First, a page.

By Dr. Joe Wenke

    I am still reading this one, but so far so good. Points out a lot of contradictions of facts with in the bible, has an entire chapter on OT vs. NT god and instead of taking each gospel separately, shows how they contradict each other.

  • ejoty

    The print version doesn’t seem to be available on the Amazon UK site – only an attack on it.

  • Librepensadora

    It was “The God Delusion” that brought me out of faith, but I was already familiar with the arguments, having read many of (Episcopal) Bishop Spong’s works, including “Rescuing the Bible from Fundamentalism.” But he was still on the inside of the Christian bubble. It was Victor Stenger’s “God: The Failed Hypothesis” that showed me how ludicrous it was to imagine that the monotheists’ God could be in charge of the entire universe.

  • Bitter Lizard

    Take everything you read by Armstrong with a grain of salt. She’s a religious apologist first, and a historian second.

  • islandbrewer

    Yeah, it’s not really about atheism, but our evolutionary lineage. I don’t think it should count. I do still think it’s a great book.

  • islandbrewer

    I have to say that your muslim apologists in the UK are waaaay more organized, aggressive, and have more clout than our US muslim apologists.

  • Dangerous Talk

    I wouldn’t go as far as calling her an apologist, but she is definitely religious and that is one reason I like this book. It destroys the Abrahamic religions and it was written by a religious person. The fact that she isn’t an atheist gives this book more credibility with religious believers. It is an excellent book and if more religious believers read it, there would be less religious believers.

  • Randay

    Nietzsche “On the Geneology of Morals” and “Beyond Good and Evil”.
    B.F. Skinner, “Beyond Freedom and Dignity” and “About Behaviorism”.
    Baron d’Holbach, “The System of Nature”.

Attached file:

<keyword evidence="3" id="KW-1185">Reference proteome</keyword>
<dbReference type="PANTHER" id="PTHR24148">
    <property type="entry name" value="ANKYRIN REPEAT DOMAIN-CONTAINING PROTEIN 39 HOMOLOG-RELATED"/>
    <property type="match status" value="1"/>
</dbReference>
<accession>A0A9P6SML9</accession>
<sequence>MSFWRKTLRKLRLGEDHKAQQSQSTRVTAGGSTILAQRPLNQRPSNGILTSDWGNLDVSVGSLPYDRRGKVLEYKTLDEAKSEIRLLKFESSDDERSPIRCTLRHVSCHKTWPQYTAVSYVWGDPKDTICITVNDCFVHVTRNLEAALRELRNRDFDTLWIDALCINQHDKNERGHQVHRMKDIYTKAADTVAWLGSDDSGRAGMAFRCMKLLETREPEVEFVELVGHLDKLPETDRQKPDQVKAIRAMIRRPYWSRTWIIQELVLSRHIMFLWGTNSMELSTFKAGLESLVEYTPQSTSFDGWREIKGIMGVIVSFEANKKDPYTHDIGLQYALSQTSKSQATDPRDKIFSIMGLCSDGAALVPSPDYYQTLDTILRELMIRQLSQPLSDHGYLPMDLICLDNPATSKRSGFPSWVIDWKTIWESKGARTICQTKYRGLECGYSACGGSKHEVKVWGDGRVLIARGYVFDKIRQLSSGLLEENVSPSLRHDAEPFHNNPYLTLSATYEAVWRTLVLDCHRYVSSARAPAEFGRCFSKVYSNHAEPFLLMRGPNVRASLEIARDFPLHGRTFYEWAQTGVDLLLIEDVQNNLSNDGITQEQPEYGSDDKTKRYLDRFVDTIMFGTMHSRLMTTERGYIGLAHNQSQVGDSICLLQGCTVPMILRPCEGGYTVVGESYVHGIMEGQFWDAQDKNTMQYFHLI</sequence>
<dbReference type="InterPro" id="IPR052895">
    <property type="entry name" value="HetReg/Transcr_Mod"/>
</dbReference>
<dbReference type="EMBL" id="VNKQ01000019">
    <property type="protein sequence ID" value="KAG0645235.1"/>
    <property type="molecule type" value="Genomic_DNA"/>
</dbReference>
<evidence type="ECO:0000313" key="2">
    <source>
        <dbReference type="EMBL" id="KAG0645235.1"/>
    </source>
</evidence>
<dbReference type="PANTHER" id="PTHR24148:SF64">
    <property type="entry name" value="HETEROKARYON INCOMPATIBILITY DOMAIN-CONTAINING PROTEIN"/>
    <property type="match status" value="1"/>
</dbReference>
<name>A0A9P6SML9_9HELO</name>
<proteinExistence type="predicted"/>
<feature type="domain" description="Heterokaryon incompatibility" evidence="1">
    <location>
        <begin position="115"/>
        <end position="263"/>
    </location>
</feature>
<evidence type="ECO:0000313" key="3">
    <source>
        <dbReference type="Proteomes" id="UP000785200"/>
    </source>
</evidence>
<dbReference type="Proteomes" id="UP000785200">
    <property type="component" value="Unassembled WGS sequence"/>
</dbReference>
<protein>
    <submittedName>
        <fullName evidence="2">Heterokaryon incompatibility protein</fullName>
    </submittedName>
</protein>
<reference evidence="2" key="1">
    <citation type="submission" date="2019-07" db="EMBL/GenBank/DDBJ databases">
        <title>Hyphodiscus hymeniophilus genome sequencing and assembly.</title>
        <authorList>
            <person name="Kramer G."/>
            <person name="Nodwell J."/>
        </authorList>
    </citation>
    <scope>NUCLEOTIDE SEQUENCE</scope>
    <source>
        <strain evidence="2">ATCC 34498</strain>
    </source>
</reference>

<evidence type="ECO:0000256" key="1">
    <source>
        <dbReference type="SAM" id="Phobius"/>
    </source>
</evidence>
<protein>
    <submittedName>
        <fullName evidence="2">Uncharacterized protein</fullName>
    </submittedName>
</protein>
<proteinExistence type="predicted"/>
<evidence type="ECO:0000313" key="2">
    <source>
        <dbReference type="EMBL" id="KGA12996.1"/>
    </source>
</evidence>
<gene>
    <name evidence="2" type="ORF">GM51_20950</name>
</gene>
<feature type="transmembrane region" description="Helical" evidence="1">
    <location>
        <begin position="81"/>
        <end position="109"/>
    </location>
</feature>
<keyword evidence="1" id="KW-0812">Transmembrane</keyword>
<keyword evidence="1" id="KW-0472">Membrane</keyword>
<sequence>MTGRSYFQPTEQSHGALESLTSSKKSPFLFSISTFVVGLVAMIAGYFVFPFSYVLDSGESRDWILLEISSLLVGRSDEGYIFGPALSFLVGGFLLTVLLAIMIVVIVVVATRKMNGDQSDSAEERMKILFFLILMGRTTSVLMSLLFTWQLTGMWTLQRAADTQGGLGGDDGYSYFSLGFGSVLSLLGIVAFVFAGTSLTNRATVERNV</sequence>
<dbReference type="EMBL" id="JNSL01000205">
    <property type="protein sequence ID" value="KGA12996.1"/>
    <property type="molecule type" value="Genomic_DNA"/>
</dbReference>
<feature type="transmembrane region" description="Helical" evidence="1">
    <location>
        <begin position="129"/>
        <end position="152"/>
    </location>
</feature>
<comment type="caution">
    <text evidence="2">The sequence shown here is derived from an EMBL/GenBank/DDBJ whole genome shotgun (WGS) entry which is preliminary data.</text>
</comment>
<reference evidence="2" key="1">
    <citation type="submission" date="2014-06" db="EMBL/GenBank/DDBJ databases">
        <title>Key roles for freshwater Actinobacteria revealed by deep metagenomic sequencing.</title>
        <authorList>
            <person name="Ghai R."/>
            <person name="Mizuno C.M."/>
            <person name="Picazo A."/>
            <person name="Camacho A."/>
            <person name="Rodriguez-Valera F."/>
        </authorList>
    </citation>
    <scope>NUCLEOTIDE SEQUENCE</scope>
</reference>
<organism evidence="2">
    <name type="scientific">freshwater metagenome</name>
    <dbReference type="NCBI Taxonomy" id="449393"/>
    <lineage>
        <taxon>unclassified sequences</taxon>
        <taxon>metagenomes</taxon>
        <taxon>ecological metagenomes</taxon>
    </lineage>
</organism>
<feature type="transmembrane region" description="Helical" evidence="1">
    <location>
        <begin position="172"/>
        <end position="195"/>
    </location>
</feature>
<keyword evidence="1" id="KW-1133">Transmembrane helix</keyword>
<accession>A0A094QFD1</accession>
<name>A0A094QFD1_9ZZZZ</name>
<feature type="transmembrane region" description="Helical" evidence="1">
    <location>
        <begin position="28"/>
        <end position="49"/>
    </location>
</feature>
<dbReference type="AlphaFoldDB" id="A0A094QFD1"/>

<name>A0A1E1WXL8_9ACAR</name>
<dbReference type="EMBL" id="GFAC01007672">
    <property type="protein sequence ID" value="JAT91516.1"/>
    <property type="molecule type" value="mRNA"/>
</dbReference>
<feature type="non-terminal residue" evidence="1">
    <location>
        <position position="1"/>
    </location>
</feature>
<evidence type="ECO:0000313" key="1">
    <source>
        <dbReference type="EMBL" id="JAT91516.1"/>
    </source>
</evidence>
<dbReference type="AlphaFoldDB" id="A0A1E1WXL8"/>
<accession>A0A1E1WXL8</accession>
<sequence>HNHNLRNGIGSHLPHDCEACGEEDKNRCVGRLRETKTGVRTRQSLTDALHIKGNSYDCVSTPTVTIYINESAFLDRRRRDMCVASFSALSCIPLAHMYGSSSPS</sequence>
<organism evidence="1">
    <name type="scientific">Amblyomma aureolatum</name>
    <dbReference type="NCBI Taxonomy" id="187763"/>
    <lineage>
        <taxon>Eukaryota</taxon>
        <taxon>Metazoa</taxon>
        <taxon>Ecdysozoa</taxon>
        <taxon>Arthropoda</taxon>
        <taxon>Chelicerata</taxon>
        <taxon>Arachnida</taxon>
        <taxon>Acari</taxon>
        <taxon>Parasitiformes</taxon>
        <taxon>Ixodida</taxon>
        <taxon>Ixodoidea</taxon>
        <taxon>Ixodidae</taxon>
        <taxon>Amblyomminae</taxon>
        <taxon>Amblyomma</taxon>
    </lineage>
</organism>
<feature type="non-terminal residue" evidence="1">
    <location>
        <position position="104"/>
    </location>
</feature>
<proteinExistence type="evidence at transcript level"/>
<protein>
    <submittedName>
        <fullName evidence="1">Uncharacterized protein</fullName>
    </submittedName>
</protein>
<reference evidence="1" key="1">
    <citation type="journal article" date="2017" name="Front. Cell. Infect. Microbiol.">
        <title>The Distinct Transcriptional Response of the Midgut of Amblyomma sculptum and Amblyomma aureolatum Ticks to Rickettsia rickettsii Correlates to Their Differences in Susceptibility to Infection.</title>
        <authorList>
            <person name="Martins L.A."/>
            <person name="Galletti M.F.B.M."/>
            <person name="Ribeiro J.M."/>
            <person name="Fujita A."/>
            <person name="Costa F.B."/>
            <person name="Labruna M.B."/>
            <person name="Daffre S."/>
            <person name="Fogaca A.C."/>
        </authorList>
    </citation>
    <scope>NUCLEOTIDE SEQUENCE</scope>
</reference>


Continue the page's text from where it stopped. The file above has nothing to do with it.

• Bitter Lizard

    It’s been a few years, but I recall reading several of Armstrong’s books (A History of God, The Battle for God, etc.) alongside other books on the history of religion, and it was amazing how whitewashed and selective her accounts were in comparison to basically any more objective historian. She very much cherry-picks things to create a very misleading narrative, and I’ve come to see her as a propagandist for a sort of liberal, spiritual kind of theism more than an objective historian.

    I don’t have the source material around, or really the desire, to go into detail, but any informed atheist who reads her book The Case for God will likely see how full of shit she is (by the way, that book clearly does make her an “apologist”). She is no doubt a very educated and informed person, but I can’t take anything she says at face value (which is usually what you have to do, because she is not great at citing her sources). There are so many historians, both religious and not, writing about the same things she does with a lot more integrity, so I really try to discourage pretty much anyone from reading Armstrong.

  • Dangerous Talk

    I certainly agree with you that her book, “The Case For God” was apologetic, I don’t think the same could be said for her other books however. The book I recommended is no where near apologetic. Far from it. I think it will lead people away from religion.

    Most pop-books of this nature in any discipline are going to lose some integrity. They are for lay people and so they have to dumb it down a little and entertain more than educate.

    Bart Ehrman also wrote a somewhat apologetic book about the historicity of Jesus. But that shouldn’t discount everything he has ever written. I really do think that Armstrong’s “The Bible: A Biography” is a really strong book and more religious believers and atheists should read it. That doesn’t mean that I am ready to endorse everything she has ever written.